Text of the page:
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7 Things to Do to Your Garden in March

March is often the signaling of the beginning of spring. We have had some crazy weather this winter, but last month the groundhog said spring was coming, so now that it’s March, we’re getting ready for the onset of spring. If you’ve been itching to get your garden started, you are in luck. There are a few things you can do right now for your garden.

Plant your annual flowers

 

By the end of March, you should be in the clear to be frost free, which means you can plant your annual flowers. Your perennial flowers will grow back themselves as the weather gets warmer, but for your annual flowers, now is the time to get them planted. Angelonia, zinnia, and wax begonias are perfect plants to get the annual section of your garden started.

 

Clear out your flower beds

 

Go ahead and make sure your flower beds are clear, so your perennials can grow back without anything blocking their path. Rake away dead leaves and mulch leftover from fall. Make sure you use a plastic rake, as to not damage any fragile foliage that is trying to grow.

 

Plant trees and shrubs

 

When the weather outside is moist and slightly warm, like it often is in March, is the perfect time to plant your trees and shrubs.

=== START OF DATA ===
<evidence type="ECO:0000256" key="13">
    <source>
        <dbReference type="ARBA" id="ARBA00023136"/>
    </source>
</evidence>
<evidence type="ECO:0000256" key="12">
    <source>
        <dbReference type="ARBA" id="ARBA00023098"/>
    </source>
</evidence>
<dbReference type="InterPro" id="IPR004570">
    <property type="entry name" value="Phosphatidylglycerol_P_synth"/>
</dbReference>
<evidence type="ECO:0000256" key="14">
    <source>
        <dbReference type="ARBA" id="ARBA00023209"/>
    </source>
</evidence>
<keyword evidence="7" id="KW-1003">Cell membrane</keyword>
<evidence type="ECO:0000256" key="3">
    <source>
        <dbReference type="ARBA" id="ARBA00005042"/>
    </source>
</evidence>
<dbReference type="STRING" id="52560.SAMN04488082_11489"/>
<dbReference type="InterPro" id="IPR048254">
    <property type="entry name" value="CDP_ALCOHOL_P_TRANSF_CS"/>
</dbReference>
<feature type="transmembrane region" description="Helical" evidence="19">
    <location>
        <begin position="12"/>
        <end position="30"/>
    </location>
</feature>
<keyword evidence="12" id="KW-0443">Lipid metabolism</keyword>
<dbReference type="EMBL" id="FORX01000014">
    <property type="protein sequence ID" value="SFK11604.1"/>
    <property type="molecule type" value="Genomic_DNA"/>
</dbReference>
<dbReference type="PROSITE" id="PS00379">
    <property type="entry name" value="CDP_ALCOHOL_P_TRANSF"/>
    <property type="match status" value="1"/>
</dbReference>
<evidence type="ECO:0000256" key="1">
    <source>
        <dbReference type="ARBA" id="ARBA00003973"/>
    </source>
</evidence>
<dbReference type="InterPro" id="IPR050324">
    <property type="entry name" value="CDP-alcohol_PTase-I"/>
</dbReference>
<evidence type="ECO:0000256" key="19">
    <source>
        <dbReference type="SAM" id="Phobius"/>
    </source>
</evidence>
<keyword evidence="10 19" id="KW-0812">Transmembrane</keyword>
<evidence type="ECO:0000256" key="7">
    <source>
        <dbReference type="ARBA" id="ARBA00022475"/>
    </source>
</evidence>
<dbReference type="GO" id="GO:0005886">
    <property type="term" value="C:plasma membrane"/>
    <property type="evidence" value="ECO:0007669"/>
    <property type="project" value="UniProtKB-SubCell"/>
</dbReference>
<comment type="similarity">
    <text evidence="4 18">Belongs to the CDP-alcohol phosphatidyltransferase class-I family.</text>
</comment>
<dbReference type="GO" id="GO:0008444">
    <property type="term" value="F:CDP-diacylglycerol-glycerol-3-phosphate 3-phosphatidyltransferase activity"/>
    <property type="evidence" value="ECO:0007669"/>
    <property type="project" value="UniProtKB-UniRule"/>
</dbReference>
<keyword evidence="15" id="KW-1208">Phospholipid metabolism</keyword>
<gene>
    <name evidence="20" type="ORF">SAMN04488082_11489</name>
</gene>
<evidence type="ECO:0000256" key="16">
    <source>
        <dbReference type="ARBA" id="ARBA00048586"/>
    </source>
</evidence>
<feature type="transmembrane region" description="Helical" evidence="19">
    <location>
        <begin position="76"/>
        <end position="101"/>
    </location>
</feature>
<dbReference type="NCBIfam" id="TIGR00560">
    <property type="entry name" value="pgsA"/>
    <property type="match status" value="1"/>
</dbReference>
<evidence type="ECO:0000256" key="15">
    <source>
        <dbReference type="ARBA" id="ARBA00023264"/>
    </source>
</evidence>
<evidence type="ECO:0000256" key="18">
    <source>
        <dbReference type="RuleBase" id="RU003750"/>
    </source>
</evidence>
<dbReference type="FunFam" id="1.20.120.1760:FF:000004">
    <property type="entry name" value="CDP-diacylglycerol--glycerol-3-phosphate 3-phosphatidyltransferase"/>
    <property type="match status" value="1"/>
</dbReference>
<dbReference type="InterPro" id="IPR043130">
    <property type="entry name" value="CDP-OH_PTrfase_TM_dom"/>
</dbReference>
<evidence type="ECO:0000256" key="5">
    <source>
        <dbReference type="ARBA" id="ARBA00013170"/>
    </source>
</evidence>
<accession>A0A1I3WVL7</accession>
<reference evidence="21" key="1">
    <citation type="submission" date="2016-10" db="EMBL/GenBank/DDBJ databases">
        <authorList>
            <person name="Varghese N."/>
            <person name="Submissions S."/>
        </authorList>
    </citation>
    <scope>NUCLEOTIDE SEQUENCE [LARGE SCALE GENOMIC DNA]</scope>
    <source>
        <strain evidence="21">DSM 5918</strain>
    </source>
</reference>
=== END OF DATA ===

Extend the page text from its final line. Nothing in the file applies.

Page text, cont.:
Repot your houseplants

 

Now is the perfect time to give new life to potted houseplants that seem to be suffering. New soil and a different pot can give life to those wilted plants that have suffered this winter. Make sure you know what kind of soil those plants need to thrive, and you know the success rate for repotting. Only repot if it will benefit the plant!

 

Plant berries

 

Berries like strawberries and raspberries do best when they get a start in the early spring. You can grow these berries in either garden boxes, or in contained pots. They need lots of sun(6-8 hours a day), and well-draining soil.

 

Plant your veggies from seed

 

If you’re planning to get a vegetable garden started from seed, now is the time to get them started. Lettuce, spinach, radishes, peas, and other cool-season crops will do well now. If you are in a frost-free region, or are confident that you’ve had your last frost, you can also plant your squash, tomatoes, and other warm weather vegetable seeds.

 

Prune fruit trees

 

Removing dead and diseased sections of your fruit trees gives room for bountiful growth this spring. It isn’t too late to get pruning, but you don’t have much longer before your decision to not prune negatively impacts the amount of fruit that you can anticipate getting from your fruit trees.